Teaching Strategies and the Science of Reading
What is the science of reading?
For decades, education experts have debated the “right” approach for teaching young children how to read. In these discussions, early childhood education researchers have compared and contrasted theories of child development; outcomes reports on the effects of various instructional strategies; and—most recently—data from neuroscientists. This extensive body of research, which describes how children learn to read, comprises what is known as the science of reading.
While the science of reading research focuses on the effects of formal reading instruction that typically begins during the kindergarten year and continues through elementary school, it also offers clear implications for instructional programming for the formative years from birth to age 5.
The good news is that many early learning programs are choosing to refer to this body of literature to inform their strategies for supporting children’s emergent literacy skills.
What does Teaching Strategies have to say?
Here at Teaching Strategies, we believe in teaching young children to become competent, confident, emerging readers through evidence-based pedagogy. Our position for literacy learning aligns with that of renowned researchers, such as Dr. Louisa Moats, who have been key advocates and influencers ensuring instruction founded in the science of reading—in all its complexity—exists in literacy curricula.
So where does the science of reading show up in the Teaching Strategies ecosystem? The simple answer is this: all day, every day.
Language and Literacy—All Day, Every Day
Every element in the Teaching Strategies ecosystem is connected to the research-based objectives for development and learning. More than a quarter of these 38 objectives relate to young children’s language development and literacy learning.
These objectives span birth through third grade and enable teachers to understand children’s development and learning as a progression across the early childhood years and see the varied ways in which development occurs from child to child. The objectives are the backbone of both The Creative Curriculum and GOLD, and they inform everything we do here at Teaching Strategies and everything we create.
The science of reading supports the notion that integrating authentic experiences into every day—and from very early on—is the best approach for promoting early language development and literacy learning. We could not agree more. Therefore, we provide guidance and tools throughout our comprehensive early childhood solution to make sure that children are developing essential pre-reading skills under the guidance of teachers who know how to teach and assess these skills.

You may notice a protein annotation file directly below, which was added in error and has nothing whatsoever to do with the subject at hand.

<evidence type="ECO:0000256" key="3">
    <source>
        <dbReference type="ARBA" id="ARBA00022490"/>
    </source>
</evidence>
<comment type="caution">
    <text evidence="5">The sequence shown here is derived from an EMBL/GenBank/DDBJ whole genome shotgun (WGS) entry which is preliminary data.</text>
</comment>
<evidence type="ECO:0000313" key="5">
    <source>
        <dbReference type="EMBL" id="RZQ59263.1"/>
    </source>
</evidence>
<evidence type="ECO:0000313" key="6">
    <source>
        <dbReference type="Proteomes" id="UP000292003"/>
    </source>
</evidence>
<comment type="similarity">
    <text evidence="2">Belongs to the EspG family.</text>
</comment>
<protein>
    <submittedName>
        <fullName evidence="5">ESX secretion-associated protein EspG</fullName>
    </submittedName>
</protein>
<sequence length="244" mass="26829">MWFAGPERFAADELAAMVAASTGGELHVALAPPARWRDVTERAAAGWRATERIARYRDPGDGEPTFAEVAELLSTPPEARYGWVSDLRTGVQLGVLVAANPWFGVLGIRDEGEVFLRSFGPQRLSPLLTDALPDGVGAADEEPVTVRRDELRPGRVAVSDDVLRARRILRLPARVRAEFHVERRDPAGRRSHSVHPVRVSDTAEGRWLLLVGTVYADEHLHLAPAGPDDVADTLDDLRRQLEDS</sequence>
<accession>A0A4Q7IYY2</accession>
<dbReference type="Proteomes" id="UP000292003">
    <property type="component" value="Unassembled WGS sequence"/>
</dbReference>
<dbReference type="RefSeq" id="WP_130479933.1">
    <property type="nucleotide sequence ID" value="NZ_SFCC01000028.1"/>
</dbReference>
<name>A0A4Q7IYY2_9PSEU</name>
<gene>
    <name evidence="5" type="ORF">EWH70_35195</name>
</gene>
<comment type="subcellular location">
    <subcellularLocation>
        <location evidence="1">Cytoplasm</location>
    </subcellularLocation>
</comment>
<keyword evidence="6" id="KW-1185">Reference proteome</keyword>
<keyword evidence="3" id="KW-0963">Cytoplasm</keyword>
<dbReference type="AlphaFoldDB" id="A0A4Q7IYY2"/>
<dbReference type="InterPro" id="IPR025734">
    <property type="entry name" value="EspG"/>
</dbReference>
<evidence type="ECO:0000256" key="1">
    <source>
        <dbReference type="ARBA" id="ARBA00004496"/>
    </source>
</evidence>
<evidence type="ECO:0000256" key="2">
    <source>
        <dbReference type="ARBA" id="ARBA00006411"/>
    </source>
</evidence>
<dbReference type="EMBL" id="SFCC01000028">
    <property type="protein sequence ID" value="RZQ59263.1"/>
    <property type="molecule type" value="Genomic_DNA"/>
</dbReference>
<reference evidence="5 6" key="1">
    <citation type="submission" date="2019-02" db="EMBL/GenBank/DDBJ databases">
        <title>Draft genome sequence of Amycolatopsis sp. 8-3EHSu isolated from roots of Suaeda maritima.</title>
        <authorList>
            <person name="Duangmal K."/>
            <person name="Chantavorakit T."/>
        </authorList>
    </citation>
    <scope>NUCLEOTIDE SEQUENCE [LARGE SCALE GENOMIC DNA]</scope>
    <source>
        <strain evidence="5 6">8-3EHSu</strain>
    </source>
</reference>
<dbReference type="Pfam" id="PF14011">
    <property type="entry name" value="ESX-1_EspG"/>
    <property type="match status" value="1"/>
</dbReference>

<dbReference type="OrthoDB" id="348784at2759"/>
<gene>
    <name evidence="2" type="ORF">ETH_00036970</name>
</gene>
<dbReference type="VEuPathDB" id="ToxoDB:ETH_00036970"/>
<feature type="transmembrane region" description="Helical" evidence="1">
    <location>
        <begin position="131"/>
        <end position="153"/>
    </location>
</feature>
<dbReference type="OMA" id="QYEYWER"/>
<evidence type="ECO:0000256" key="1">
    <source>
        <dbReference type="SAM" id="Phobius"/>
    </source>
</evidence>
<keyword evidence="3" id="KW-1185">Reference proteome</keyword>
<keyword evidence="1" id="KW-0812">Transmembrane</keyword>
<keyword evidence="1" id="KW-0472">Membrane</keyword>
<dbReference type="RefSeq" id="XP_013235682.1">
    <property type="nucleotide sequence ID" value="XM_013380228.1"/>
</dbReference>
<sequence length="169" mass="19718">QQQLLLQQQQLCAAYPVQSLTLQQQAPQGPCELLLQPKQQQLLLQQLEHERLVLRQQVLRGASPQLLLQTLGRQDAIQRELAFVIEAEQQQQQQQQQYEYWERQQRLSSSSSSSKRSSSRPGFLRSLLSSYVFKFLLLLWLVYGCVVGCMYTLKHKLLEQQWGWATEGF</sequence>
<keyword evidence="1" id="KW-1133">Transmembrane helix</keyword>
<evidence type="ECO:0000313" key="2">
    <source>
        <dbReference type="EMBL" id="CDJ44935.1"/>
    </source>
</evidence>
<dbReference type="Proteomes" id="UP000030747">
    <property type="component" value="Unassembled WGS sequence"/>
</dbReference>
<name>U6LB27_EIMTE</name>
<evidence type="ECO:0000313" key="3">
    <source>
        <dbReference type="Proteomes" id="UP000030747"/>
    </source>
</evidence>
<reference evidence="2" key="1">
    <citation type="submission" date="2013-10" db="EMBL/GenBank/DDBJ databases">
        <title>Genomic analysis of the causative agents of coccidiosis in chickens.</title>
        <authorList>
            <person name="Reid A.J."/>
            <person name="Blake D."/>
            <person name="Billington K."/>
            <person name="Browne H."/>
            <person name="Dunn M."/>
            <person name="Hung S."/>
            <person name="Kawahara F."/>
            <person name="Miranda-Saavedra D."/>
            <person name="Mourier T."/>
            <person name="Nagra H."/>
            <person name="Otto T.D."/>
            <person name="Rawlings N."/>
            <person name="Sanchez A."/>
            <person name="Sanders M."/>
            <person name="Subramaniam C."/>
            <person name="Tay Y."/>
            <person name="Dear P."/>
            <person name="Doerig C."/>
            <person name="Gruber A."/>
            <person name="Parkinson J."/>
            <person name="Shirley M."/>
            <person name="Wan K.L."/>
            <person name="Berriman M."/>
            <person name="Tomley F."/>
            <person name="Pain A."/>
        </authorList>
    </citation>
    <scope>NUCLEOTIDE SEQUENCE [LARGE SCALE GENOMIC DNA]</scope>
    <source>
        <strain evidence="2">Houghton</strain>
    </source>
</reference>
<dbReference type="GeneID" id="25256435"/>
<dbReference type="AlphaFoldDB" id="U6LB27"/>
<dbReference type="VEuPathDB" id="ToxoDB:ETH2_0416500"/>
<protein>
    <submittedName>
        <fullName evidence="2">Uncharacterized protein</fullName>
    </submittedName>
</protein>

Confident and Prepared
Early childhood educators who implement The Creative Curriculum can do so with the assurance that this research-backed, comprehensive approach to teaching and learning addresses reading as a complex set of skills that incorporate knowledge and abilities from the language and literacy domains; begin developing at birth, when an infant first learns to respond to the voice of a caregiver; and are best supported when the first five years of life are used to intentionally nurture the extensive root system necessary for later success in elementary school and beyond.
The facilitation guidance we provide teachers about purposeful reading strategies, such as encouraging infants to touch and feel books as they interact with caring adults, and the rhyming games teachers play with older children while transitioning from indoor to outdoor time—these are but two examples of how we build language and literacy into each day for all children.
Children who are attending preschool and transitional kindergarten programs are typically ready for systematic, direct instruction in the components of literacy, which are prescribed by the science of reading. These components include phonemic awareness and alphabetic principle, as necessary precursors of later phonics instruction; vocabulary; concepts of print; and basic elements of narrative structure as a foundation for comprehension. The Creative Curriculum guides teachers to imbed this instruction in play-based, developmentally appropriate experiences and activities through daily resources such as Intentional Teaching Experiences, Mighty Minutes, and Book Discussion Cards.
We also provide teachers with informational resources to help ensure they are prepared to be responsive to the needs of children, such as online professional development modules; blog posts and webinars on language and literacy; and foundation volumes that explain how humans learn not just to read and write, but also to love language, books, and stories and embrace lifelong learning.